Home / Fulltext Opinions / Supreme Court of Virginia / DAVID T. SCHWARTZ, M.D., ET AL. v. WILLIAM BROWNLEE


Present: Carrico, C.J., Compton, Lacy, Hassell, Keenan, and Koontz, JJ., and Poff, Senior Justice

Record No. 960395





Alfred D. Swersky, Judge


February 28, 1997

In this medical malpractice case, William Brownlee (Brownlee) was diagnosed as suffering from prostate cancer, and David T. Schwartz, M.D. (Dr. Schwartz), removed Brownlee’s prostate gland in an operation which resulted in the successful excision of the cancer. Following this type of surgery, a patient normally suffers temporarily from incontinence, but Brownlee encountered serious difficulties during his post-operative treatment by Dr. Schwartz and became totally incontinent[1]

In an amended motion for judgment filed below, Brownlee sought damages from Dr. Schwartz, a licensed health care provider, and his wholly owned corporation, Metropolitan Medical Care, Inc. (MMC), a non-health care provider (the defendants). Brownlee alleged that he had sustained injuries as a result of Dr. Schwartz’s post-operative negligence while acting as the agent of MMC.

In a trial before a jury, the trial court ruled as a matter of law that Dr. Schwartz was the agent of MMC “during the relevant times” and instructed the jury accordingly. The jury returned a verdict in favor of Brownlee against Dr. Schwartz and MMC jointly and severally in the sum of $1,850,000.

The trial court ordered a remittitur of the verdict against Dr. Schwartz to $1 million, the medical malpractice cap established by Code ? 8.01-581.15. However, the court refused to order a remittitur in favor of MMC and entered judgment against it in the full amount of the verdict.

The defendants filed a petition for appeal, which this Court refused. Later, this Court granted the defendants’ petition for rehearing and awarded them this appeal.

In their petition for appeal, the defendants assigned three errors, the first alleging that Brownlee had “failed to prove a proximate cause relationship between the negligence alleged and his injury to a reasonable degree of medical certainty or probability.” The gist of the defendants’ argument on this point is that Brownlee’s counsel failed to incorporate the phrase “reasonable degree of medical certainty” or “reasonable degree of medical probability” into the questions posed to Brownlee’s expert witnesses.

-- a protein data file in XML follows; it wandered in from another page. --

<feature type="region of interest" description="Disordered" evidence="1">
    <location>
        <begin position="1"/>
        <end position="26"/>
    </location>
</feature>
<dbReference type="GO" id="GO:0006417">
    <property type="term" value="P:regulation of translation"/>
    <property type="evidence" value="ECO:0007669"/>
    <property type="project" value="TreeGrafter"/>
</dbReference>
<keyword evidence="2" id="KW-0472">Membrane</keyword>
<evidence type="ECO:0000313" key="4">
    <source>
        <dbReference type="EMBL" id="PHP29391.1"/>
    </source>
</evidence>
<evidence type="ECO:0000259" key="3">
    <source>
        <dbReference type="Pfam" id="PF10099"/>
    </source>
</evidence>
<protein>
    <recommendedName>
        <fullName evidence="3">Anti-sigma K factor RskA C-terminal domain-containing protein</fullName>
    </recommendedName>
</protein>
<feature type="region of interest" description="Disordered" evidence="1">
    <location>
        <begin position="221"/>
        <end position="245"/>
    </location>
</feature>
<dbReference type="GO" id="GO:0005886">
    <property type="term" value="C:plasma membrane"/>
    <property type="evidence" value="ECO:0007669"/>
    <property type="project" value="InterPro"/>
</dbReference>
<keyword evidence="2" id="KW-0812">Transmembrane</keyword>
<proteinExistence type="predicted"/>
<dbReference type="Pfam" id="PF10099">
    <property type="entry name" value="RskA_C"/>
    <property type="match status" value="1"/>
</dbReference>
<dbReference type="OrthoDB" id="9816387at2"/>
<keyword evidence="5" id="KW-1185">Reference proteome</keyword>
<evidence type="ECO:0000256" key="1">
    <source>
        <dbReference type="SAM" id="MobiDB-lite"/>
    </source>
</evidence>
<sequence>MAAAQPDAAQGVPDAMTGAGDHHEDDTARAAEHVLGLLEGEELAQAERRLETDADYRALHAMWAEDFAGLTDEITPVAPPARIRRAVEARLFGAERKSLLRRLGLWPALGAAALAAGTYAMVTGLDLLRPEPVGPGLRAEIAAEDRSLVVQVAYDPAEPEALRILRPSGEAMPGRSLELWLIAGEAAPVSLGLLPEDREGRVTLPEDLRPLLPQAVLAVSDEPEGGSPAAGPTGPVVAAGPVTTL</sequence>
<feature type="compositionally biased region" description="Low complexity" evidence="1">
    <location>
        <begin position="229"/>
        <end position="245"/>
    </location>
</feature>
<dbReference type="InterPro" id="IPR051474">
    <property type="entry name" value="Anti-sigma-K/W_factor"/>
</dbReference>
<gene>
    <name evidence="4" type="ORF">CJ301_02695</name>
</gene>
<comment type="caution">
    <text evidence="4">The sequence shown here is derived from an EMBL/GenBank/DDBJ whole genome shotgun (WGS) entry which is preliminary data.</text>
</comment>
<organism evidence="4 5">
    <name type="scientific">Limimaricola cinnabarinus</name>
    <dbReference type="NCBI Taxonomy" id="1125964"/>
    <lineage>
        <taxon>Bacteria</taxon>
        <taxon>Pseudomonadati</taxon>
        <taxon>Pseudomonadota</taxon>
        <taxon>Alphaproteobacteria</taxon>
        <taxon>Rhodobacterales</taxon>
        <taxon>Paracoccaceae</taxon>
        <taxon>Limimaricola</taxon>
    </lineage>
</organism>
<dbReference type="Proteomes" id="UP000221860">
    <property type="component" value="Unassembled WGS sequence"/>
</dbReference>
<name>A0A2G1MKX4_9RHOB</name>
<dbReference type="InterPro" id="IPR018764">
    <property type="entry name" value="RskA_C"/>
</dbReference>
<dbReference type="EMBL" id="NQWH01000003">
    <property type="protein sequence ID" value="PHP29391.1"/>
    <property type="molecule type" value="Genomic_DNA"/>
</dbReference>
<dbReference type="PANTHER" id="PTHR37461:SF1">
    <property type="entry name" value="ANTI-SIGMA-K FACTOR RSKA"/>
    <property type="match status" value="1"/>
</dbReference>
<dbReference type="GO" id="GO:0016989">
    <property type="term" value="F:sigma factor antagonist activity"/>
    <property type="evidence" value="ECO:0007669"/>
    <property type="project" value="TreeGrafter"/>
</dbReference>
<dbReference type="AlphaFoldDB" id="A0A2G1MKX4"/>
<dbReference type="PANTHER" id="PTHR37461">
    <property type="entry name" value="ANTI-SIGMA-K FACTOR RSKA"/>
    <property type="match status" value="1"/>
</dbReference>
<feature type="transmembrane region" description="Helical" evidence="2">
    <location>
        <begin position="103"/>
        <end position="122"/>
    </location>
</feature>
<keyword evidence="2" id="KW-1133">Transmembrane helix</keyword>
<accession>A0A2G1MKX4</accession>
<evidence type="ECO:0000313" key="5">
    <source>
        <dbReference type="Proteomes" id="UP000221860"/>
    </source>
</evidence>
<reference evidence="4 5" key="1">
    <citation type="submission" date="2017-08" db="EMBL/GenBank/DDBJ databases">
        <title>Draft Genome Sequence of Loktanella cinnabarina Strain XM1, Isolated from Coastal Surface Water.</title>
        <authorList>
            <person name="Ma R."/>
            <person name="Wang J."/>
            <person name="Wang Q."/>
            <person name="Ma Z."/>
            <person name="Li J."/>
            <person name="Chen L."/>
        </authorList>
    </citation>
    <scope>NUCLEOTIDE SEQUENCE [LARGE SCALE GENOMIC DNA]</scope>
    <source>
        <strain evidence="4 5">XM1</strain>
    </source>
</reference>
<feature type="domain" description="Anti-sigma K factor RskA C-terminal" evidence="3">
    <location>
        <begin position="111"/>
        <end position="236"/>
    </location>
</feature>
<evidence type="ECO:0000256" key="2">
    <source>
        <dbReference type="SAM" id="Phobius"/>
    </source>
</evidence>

However, in their petition for rehearing, the defendants made no mention of their first assignment of error or of any deficiency in the proof of causation, relying solely on the two remaining assignments of error in requesting that “this Court grant the Petition for Rehearing and grant a writ in this case.” In our opinion, the failure to include the first assignment of error in the petition for rehearing constitutes an abandonment of that assignment of error. We will consider, therefore, only the two remaining assignments of error. They are as follows:

2. The trial court erred when it denied defendant
MMC’s Motion to Dismiss as to it as a matter of law and instead directed a
verdict for the plaintiff on the issue of whether Dr. Schwartz’s
performance of medical services was as an agent of MMC.

3. The trial court erred when it allowed a judgment
in excess of the Virginia Medical Malpractice Cap to stand as to MMC, Dr.
Schwartz’s wholly owned corporation.

a. MMC’s liability, which was predicated
wholly on a theory of respondeat superior[,] cannot be greater
than that of Dr. Schwartz, MMC’s alleged agent.

b. Plaintiff is limited to the
malpractice cap for damages arising from a single indivisible
injury, even when there are multiple defendants jointly and
severally liable for same, where at least one of the defendants
is a “health care provider” as defined in the Virginia Code.

c. The trial court[‘]s refusal to remit
as to MMC violates the mandate of Va. Code ? 8.01-581.15.


The defendants argue that there was a conflict in the evidence concerning the agency question and, therefore, that the question should have been submitted to the jury for decision. The defendants’ position is stated succinctly in their reply brief, as follows:

Dr. Schwartz and MMC maintained [that] Dr. Schwartz was
not acting as MMC’s agent at the time he rendered services to
Brownlee…. There was admittedly significant evidence to the contrary.
This issue should have been submitted to the jury.

However, while there may have been a conflict in the positions taken by the parties with respect to the agency question, there was no conflict in the facts with respect to that question. When “[t]here is no substantial conflict in the facts and circumstances disclosed by the evidence,” it becomes “a question of law to be decided by the court whether [one party] was the agent of [another].” Creech v. Massachusetts Bonding Co., 160 Va. 567, 576, 169 S.E. 545, 548 (1933).